Johan Bruyneel Interview


10/2/2008| 0 comments
by Thomas Valentinsen

Johan Bruyneel Interview

Johan Bruyneel talks about preparing Team Astana for 2009.

While the Astana riders are finishing their last races of a very successful 2008 season, the Astana Team management group is starting to focus on 2009. Johan Bruyneel took the time to answer some questions about the 2009 season and the arrival of seven-time Tour de France Champion Lance Armstrong.

The World Championships do not involve the pro cycling teams, but instead the national cycling teams, yet you were in Varese. What was the purpose of your visit there?

It was a good time to have a meeting with all ProTour Teams and the UCI. Almost everybody agreed to continue with the ProTour project. We are still working on some of the details with the UCI, but I’m happy to report that the war between the UCI and various race organizers seems to be over.  The teams have united and the state of cycling is in a better position now compared to a few months ago.  Hopefully, it will continue to improve and the sport will move forward and not be brought down by these political battles. I also had the chance to take in some of the racing and of course answered questions about Lance’s arrival.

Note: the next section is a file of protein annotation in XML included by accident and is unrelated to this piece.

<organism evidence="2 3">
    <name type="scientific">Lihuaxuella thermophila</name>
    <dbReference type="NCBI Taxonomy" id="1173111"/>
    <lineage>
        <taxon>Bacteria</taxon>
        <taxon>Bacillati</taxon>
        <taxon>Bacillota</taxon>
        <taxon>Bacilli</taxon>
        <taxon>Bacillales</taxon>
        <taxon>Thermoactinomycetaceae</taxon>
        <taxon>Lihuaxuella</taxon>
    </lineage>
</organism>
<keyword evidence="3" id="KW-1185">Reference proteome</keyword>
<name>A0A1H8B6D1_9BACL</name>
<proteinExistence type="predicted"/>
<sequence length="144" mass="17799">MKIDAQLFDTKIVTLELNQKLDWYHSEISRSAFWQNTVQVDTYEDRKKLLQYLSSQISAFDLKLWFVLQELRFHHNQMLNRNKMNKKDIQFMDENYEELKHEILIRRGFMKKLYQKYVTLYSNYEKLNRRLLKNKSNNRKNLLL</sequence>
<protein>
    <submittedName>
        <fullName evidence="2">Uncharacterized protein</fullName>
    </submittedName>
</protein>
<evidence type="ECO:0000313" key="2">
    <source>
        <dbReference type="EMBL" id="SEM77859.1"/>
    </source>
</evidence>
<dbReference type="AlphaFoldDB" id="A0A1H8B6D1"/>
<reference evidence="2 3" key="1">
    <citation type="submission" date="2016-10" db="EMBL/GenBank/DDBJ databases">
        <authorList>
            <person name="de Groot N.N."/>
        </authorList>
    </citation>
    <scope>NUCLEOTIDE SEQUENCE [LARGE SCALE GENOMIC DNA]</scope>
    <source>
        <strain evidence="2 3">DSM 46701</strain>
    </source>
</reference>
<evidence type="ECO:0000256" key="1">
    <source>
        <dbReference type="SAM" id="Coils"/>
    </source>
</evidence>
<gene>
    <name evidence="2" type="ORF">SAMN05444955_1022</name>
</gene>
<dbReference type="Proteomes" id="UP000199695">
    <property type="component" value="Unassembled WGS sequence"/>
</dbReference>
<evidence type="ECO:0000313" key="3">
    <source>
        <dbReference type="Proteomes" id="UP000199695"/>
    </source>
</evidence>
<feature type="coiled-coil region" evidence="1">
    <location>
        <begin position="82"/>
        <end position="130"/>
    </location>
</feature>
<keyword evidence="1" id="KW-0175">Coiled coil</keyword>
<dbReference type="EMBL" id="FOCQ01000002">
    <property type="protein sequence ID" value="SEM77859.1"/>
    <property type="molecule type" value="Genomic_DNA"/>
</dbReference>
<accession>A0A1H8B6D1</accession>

Yes, speaking of Lance – The team has many clearly established leaders and a lot of people now fear that Armstrong's arrival will divide the team. You must obviously feel differently?

Yes, if I felt this way he wouldn’t be riding for Team Astana in 2009.  Actually I feel that the riders and staff will benefit more from his presence.  He is much more than just a physically talented rider.  His race preparation and understanding of his surroundings are second to none.  It’s the little things that separate him from other riders, and a lot of those things I refer to happen off the bike – talking with the media and motivating teammates.  He has a charisma that makes people want to go to war with him; sacrifice themselves for the benefit of the team.  It’s not a common characteristic and I think a lot of riders, especially the young ones, can learn from him.  Now having said all this, 2009 is not 2005.  Lance must prove that he has the physical ability to win big races.  Some people question his age, but look at David Rebellin and Juan Lllaneras. Lllaneras just won an Olympic Gold Medal in Beijing at 40 years old.  I’m more concerned with the lack of racing for the past few years.  This may be tough to overcome, but then again knowing Lance, he’s conquered bigger hurdles.

Alberto Contador has been your main leader the past couple of years and Levi Leipheimer is worthy of being called a leader as well.  Now with Lance’s arrival, Alberto’s leader role may be in jeopardy. Many people feel that Alberto deserves to be the leader of the team in 2009.

Alberto has had a great year and I’ve read some reports that he is extremely frustrated with the situation.  First, I am always careful of what I read in the press as often times words


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